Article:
Presidential Speeches

September 18, 1929: Message Regarding International Peace

About this speech

Herbert Hoover

September 18, 1929

Source (not specified)

President Hoover delivers a radio message regarding international peace and arms reduction efforts.

Presidential Speeches |

September 18, 1929: Message Regarding International Peace


My countrymen and women of the radio audience:
Of the untold values of the radio, one is the great intimacy it has brought among our people. Through its mysterious channels we come to wider acquaintance with surroundings and men.
The microphone for these few moments has been brought to the President's study in the East Wing of the White House.
This room from which I speak was the scene of work and accomplishment of our Presidents for over a century. Into this room first came John Adams, who had taken over the reins of administration of the newly established republic from George Washington. Each President in the long procession of years down to Roosevelt worked at this fireside. In the refurnishing of the White House by Mr. Roosevelt, the President's study was moved to another room which was used by our Presidents from Mr. Taft to Mr. Coolidge. But recent extensions to the White House made it possible for me to restore the President's study to this room, where still lingers the invisible presence of so many of our great men.
It is here where the Adamses, father and son, Jefferson, Monroe, Jackson, Grant, McKinley, Roosevelt, and a score of other devoted men worked. Here worked Lincoln. In this room he signed the emancipation of the Negro race from slavery. It is a room crowded with memories of the courage and the high aspirations and the high accomplishment of [p.295] the American Presidents. It is a room in which have been marked many of our national triumphs.
The problems of our country today crowd for entry here as they have each day for more than 130 years past. One problem has been ever constant, with each succeeding President--that we should maintain and strengthen the will of the Nation and other nations for peace. In this room have been taken those reluctant steps which have led our Nation to war and those willing steps which have again led to peace. Never have we had a President who was either a pacifist or a militarist. Never has there been a President who did not pray that his administration might be one of peace, and that peace should be more assured for his successor. Yet these men have never hesitated when war became the duty of the Nation. And always in these years the thought of our Presidents has been adequate preparedness for defense as one of the assurances of peace. But that preparedness must not exceed the barest necessity for defense or it becomes a threat of aggression against others and thus a cause of fear and animosity of the world.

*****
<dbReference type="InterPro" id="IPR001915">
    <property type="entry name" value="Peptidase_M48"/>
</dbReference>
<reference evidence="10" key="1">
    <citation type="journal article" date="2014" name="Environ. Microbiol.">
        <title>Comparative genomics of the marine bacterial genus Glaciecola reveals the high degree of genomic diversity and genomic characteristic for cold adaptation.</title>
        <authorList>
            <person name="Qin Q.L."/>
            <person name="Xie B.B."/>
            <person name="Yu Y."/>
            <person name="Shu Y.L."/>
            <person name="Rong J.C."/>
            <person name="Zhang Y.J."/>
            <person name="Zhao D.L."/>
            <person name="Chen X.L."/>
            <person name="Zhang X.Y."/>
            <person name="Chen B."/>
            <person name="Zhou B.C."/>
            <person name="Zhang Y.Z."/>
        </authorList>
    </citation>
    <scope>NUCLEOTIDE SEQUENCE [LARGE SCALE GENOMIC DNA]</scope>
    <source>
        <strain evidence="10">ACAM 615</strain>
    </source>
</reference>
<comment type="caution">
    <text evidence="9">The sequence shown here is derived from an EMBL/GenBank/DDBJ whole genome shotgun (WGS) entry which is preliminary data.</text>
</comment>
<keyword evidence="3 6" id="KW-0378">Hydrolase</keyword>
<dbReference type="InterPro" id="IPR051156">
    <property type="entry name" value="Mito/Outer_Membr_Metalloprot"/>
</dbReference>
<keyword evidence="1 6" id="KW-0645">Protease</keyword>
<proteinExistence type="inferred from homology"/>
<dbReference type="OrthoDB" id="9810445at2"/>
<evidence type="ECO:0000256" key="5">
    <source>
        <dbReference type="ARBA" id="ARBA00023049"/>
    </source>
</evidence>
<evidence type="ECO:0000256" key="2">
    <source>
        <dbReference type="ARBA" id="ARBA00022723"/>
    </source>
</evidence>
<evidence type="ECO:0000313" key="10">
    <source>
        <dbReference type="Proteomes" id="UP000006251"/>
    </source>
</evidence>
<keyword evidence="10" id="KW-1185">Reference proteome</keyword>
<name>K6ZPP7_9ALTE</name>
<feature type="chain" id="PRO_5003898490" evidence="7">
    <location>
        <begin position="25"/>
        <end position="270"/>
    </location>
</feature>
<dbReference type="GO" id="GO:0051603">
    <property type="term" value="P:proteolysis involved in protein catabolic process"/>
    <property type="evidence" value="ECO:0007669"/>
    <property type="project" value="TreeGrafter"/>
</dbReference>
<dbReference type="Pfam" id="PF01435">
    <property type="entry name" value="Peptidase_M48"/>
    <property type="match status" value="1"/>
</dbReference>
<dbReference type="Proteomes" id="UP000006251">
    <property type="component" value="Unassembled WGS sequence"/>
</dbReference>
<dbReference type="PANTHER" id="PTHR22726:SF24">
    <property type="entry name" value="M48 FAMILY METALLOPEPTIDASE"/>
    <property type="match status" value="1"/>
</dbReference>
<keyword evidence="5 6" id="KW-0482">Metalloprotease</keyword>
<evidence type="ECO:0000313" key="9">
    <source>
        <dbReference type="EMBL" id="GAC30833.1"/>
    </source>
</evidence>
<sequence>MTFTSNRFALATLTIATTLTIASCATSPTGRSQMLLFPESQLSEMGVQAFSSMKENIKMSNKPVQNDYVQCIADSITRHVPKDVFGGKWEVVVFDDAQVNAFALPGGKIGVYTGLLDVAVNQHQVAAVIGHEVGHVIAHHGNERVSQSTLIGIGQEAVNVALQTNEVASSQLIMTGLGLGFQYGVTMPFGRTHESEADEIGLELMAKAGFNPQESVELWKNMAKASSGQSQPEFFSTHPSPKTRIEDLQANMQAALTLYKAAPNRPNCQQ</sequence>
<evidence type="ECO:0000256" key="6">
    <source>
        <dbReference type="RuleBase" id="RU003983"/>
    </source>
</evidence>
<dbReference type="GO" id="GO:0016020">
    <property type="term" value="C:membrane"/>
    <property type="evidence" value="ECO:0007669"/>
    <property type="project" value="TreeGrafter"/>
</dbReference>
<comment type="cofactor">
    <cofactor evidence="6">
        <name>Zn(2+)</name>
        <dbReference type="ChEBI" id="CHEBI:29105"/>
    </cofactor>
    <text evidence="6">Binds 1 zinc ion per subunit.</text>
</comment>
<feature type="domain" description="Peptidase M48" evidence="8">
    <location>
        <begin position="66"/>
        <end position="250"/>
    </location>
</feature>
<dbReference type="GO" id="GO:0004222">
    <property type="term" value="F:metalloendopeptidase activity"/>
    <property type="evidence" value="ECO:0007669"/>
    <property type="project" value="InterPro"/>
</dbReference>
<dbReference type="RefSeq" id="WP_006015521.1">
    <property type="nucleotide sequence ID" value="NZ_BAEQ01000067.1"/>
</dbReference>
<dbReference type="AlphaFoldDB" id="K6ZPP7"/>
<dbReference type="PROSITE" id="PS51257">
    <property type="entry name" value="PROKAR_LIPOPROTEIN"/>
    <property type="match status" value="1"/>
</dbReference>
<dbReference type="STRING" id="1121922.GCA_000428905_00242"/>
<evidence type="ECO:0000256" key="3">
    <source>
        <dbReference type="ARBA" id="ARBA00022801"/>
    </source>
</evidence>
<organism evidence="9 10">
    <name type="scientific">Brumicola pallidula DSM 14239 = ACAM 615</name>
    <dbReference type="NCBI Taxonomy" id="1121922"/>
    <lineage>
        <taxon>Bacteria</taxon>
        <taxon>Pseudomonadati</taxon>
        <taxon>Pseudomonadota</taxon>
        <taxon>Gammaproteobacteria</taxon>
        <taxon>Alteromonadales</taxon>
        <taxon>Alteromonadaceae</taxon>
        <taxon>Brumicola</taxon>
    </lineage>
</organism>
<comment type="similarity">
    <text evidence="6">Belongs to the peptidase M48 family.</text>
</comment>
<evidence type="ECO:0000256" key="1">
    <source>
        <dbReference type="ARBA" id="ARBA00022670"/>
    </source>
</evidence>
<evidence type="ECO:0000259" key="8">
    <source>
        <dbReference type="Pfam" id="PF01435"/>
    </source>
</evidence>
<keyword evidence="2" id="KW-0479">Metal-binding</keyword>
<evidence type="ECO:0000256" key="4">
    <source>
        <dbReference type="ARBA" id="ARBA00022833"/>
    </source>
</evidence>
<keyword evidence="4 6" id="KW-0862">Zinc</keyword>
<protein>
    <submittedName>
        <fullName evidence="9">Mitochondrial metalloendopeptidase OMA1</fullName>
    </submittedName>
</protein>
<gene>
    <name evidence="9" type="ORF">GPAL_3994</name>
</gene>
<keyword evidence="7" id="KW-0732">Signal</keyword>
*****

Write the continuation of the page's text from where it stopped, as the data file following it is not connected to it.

And there are other assurances of peace which have been devised in this room, advanced and supported by our Presidents over the past half century. Great aid has been given by them to the advance of conciliation, arbitration, and judicial determination for settlement of international disputes. These are the steps which prevent war. Lately we and other nations have pledged ourselves never to use war as an instrument of national policy. And there is another such step which follows with impelling logic from those advances. That is the reduction of arms.
Some months ago I proposed to the world that we should further reduce and limit naval arms. Today we are engaged in a most hopeful discussion with other governments leading to this end. These are proposals which would preserve our national defenses and yet would relieve the backs of those who toil from gigantic expenditures and the world from the hate and fear which flows from the rivalry in building warships. And daily in this room do I receive evidence of almost universal prayer that this negotiation shall succeed. For confidence that there will be peace is the first necessity of human progress.